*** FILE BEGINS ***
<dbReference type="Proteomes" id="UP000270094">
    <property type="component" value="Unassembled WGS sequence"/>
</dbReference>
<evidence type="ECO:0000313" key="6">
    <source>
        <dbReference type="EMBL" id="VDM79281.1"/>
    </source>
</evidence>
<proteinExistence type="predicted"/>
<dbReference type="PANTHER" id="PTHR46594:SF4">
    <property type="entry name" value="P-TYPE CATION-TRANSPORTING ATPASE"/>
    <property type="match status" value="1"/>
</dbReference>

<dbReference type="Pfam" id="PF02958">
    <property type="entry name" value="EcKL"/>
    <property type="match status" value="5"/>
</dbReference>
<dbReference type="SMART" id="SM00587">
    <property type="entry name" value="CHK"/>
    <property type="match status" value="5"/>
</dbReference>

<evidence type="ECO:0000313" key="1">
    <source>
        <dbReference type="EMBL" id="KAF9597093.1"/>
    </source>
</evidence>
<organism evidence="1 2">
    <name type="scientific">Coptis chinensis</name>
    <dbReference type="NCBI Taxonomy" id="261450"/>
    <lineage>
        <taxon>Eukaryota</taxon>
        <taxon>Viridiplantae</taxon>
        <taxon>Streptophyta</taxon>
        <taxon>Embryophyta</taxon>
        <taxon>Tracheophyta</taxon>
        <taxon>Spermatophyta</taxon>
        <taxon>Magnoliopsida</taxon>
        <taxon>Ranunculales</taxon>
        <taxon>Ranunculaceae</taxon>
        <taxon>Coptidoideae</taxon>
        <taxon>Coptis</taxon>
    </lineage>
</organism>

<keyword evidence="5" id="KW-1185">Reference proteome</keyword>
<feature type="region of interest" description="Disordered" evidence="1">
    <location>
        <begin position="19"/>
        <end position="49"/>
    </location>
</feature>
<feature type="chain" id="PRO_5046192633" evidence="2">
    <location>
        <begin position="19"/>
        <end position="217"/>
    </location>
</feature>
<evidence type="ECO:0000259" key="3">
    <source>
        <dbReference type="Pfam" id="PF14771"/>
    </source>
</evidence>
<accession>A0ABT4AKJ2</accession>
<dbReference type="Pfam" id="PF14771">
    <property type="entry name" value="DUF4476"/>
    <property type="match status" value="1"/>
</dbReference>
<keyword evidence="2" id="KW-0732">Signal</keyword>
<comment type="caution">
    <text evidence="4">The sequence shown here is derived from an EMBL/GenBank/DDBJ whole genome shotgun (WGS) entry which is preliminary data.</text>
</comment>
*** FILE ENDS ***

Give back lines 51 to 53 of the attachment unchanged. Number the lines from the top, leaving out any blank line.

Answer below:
<feature type="chain" id="PRO_5046192633" evidence="2">
    <location>
        <begin position="19"/>